A disjuncture of world views: manifestation in burns care for Aboriginal and Torres Strait Islander children in Australia

Ms Sarah Fraser1, Associate Professor Julian Grant1, Dr Tamara Mackean1, Dr Kate Hunter2, Associate Professor Warwick Teague3, Professor Rebecca Ivers4

1Flinders University, Adelaide, Australia, 2The George Institute for Global Health, Sydney, Australia, 3University of Melbourne, Melbourne, Australia, 4UNSW, Sydney, Australia


Aboriginal and Torres Strait Islander children are over-represented in burn injuries and experience longer lengths of stays in hospital than other Australian children. Despite these inequities, it is unclear whether the burn care Aboriginal and Torres Strait Islander children receive is structured and delivered according to their culturally-specific needs.

Existing models of burn care were critiqued for quality and cultural safety. Interviews with burn team individuals were conducted and analysed using an inductive thematic method overlayed by ecological modelling and a decolonising lens. A patient journey mapping tool was developed and tested to assess quality and safety.

A disconnect between Western and Indigenous knowledges was observed in both Australia’s healthcare system and in the documents that inform burn care. Imbalances of power and the perpetuation of colonisation, through hierarchal teams and dominant use of the biomedical model, indicated that equity in healthcare was limited, and that capacity for delivery of care based on needs beyond those aligned with the biomedical model was restricted. We identified mixed understanding of the need to provide different care for Aboriginal and Torres Strait Islander children and families, and little or no critical reflexivity in practice. Patient journey mapping successfully identified gaps in care quality.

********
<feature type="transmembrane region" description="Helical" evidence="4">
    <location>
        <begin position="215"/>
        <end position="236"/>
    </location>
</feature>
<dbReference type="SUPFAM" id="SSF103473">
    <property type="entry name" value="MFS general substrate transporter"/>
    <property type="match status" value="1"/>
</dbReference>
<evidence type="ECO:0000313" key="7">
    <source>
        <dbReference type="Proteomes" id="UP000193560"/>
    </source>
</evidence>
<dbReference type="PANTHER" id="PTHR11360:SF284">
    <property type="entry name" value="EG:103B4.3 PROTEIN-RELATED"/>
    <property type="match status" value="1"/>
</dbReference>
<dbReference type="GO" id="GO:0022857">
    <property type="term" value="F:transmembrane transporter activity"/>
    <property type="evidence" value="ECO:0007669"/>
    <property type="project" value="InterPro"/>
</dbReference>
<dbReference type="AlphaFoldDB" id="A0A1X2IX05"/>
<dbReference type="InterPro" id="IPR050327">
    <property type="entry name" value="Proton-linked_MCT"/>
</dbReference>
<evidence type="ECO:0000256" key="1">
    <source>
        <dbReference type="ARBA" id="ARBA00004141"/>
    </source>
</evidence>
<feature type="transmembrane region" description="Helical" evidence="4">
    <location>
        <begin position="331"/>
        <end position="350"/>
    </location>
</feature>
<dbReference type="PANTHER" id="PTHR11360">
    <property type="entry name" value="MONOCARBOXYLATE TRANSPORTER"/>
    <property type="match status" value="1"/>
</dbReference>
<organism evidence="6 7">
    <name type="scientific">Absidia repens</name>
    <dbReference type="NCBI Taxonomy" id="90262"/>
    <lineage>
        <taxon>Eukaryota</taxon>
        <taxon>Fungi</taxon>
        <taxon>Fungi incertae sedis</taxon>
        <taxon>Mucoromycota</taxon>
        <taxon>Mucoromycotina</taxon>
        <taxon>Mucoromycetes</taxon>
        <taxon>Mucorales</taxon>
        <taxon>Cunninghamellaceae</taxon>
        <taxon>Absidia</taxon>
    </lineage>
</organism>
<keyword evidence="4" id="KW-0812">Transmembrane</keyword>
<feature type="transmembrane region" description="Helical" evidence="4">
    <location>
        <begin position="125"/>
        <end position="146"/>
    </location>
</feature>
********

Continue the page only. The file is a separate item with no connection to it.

The full potential of burn care in Australia is not realised for Aboriginal and Torres Strait Islander children accessing care. There is however, an opening for Western biomedical and Aboriginal and Torres Strait Islander knowledges to come together in the development of a new, culturally-competent model of care for burns.


Sarah has a background in nursing, child development and Aboriginal health. Sarah currently works in an clinical systems co-ordinator role at the Aboriginal Health Council of South Australia. This role has a focus on implementation of best practice care and quality improvement in the community controlled health care sector.


ANZBA is a not for profit organisation and the peak body for health professionals responsible for the care of the burn injured in Australia and New Zealand. ANZBA encourages higher standards of care through education, performance monitoring and research.

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